WASHINGTON - U.S. retail sales increased more than expected in June as consumers bought motor vehicles and a range of other goods even as they paid more for gasoline.

Retail sales rose 1.0% last month, the Commerce Department said on Friday. Data for May was revised up to show sales falling 0.1% instead of 0.3% as previously reported.

Economists polled by Reuters had forecast retail sales would increase 0.8%, with estimates ranging from as low as a 0.2% drop to as high as a 2.2% increase. Retail sales are mostly made up of goods, and are not adjusted for inflation.

Annual consumer prices shot up 9.1% in June, the largest increase since November 1981, putting the Federal Reserve on track to deliver another 75-basis-point interest rate increase at the end of this month. The U.S. central bank has hiked its policy rate by 150 basis points since March.

Gasoline prices surged in June, averaging above $5 per gallon, according to data from motorist advocacy group AAA. That boosted sales at service stations. Prices at the pump have since declined from last month's record peaks and were averaging $4.577 per gallon on Friday.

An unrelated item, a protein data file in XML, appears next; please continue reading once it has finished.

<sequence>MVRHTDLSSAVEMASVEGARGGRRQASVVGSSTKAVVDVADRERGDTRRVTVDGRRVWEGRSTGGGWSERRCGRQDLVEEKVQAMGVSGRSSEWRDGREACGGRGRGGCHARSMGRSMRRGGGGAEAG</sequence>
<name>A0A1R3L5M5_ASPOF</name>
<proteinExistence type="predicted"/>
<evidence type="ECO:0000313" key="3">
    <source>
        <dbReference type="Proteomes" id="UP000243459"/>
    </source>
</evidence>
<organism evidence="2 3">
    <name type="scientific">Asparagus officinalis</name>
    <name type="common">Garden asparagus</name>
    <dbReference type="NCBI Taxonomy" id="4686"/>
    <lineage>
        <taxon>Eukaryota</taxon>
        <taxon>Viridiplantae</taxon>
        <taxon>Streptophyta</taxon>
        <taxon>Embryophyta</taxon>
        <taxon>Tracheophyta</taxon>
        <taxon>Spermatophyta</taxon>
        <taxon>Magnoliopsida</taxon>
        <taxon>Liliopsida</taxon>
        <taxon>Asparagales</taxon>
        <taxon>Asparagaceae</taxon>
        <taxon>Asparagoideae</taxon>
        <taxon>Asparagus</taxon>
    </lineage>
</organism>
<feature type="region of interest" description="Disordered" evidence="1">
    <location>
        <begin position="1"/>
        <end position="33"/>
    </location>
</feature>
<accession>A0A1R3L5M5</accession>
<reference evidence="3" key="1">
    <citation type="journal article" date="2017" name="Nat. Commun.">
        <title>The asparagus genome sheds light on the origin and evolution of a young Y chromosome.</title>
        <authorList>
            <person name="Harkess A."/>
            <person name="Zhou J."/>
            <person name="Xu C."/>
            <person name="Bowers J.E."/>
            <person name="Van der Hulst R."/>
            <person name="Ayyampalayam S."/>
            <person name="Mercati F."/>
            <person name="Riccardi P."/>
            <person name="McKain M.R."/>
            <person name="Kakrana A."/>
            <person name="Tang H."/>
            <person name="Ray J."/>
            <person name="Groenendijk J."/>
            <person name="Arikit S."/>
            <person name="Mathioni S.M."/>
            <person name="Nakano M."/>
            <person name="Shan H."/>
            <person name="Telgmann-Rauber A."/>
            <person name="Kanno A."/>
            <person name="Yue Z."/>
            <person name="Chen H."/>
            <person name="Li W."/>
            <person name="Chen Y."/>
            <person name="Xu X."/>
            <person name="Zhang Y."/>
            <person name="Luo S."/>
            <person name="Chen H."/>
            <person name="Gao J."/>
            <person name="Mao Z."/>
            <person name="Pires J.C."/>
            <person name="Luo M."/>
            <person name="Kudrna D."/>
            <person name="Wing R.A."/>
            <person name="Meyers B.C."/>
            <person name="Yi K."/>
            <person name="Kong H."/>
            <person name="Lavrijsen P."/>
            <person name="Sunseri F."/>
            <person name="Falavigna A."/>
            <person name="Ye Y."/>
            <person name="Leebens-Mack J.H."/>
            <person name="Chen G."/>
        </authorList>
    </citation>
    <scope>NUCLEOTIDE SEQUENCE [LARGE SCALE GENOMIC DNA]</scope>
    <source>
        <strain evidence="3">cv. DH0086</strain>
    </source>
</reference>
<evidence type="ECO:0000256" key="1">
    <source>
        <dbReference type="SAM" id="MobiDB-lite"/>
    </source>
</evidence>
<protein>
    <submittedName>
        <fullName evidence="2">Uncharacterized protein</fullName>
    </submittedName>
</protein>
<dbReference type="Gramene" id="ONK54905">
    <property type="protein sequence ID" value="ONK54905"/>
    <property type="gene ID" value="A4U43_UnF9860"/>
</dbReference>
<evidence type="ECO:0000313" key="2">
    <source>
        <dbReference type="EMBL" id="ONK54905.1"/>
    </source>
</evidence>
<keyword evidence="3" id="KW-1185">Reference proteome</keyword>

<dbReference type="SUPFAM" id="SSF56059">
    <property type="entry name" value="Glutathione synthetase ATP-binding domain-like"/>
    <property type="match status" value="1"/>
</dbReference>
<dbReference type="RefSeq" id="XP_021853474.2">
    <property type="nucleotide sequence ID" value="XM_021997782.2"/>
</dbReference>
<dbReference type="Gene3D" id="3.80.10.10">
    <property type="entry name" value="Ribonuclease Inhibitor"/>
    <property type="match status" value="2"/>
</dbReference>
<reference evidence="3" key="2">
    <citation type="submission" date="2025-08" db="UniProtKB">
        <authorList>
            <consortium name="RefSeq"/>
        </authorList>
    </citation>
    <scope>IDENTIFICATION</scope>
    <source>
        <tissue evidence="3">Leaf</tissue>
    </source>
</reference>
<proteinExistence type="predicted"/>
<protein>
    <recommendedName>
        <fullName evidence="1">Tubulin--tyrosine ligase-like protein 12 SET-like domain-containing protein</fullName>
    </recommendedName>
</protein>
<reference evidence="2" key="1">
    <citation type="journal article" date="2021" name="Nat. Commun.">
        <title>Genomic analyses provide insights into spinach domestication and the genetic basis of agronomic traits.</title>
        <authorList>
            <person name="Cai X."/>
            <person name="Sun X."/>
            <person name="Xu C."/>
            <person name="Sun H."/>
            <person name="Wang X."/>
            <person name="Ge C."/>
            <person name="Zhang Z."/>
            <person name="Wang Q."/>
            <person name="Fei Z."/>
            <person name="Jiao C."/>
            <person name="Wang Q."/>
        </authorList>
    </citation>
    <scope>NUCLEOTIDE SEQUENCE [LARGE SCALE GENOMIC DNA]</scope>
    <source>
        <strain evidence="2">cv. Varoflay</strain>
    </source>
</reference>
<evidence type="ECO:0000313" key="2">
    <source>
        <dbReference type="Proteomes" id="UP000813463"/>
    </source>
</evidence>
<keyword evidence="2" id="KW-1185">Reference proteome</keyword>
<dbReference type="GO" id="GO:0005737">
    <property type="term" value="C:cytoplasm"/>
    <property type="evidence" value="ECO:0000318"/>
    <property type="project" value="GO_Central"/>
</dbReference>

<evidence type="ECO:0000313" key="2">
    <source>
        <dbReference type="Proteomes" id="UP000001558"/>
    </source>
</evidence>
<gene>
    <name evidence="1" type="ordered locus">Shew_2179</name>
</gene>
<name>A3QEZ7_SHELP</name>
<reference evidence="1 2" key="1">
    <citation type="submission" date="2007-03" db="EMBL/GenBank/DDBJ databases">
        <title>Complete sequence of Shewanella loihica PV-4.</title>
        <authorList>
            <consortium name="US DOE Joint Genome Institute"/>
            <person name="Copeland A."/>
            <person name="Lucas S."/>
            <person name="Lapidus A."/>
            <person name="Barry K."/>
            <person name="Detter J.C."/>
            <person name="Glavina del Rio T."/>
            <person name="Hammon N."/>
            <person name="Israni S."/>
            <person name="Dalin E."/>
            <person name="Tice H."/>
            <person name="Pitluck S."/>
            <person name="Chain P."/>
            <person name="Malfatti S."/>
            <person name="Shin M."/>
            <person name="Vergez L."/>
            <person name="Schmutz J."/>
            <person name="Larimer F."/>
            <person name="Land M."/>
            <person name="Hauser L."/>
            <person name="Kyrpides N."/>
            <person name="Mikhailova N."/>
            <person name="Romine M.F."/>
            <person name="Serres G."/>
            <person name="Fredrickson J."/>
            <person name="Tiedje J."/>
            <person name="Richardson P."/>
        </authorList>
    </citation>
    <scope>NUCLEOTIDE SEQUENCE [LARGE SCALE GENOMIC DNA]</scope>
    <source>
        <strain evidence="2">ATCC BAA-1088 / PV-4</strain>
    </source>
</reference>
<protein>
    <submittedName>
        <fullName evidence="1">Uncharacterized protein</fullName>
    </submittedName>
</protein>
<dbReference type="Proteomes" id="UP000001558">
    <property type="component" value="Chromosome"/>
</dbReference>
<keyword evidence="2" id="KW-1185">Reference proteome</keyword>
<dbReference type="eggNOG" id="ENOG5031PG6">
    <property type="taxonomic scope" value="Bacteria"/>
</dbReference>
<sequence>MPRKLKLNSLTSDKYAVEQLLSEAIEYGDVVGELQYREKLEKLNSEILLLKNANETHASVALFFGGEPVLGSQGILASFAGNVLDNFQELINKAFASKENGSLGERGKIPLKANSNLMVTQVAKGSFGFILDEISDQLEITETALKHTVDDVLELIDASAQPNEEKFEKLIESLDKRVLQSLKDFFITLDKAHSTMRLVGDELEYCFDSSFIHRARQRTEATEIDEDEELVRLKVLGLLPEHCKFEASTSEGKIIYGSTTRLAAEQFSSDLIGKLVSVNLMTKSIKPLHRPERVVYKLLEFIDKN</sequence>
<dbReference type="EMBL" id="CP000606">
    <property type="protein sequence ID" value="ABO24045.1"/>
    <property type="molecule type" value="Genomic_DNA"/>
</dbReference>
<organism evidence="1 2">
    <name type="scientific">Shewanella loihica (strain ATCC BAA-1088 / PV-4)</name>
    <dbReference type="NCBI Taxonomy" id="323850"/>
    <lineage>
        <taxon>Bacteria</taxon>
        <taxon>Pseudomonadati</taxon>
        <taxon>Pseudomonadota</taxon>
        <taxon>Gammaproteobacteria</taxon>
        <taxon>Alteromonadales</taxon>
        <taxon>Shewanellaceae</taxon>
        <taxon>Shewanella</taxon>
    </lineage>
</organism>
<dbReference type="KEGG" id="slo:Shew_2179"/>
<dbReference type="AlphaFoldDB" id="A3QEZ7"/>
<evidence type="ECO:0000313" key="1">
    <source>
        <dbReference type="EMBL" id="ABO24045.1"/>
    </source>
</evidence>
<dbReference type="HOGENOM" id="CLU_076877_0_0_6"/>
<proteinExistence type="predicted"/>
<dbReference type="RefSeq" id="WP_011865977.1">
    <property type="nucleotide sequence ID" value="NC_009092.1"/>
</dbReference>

Retail sales also got a lift from a rebound in motor vehicle purchases after being weighed down by shortages.

Excluding automobiles, gasoline, building materials and food services, retail sales rose 0.8% in June. Data for May was revised lower to show these so-called core retail sales falling 0.3% instead of being unchanged as previously reported.

Core retail sales correspond most closely with the consumer spending component of gross domestic product. Despite June's rise, inflation-adjusted core retail sales were probably softer. That implies moderate consumer spending.

Second-quarter GDP estimates range from as low as a 1.7% annualized rate of decline to as high as a 1.0% pace of growth. The economy contracted at a 1.6% rate in the first quarter because of a record trade deficit.

With the labor market generating jobs at a brisk clip and 11.3 million unfilled positions at the end of May, a second straight quarterly decline in GDP would not necessarily mean the economy was in recession. Excess inventories would probably account for much of any decline in GDP last quarter.

(Reporting by Lucia Mutikani; Editing by Paul Simao and Nick Zieminski)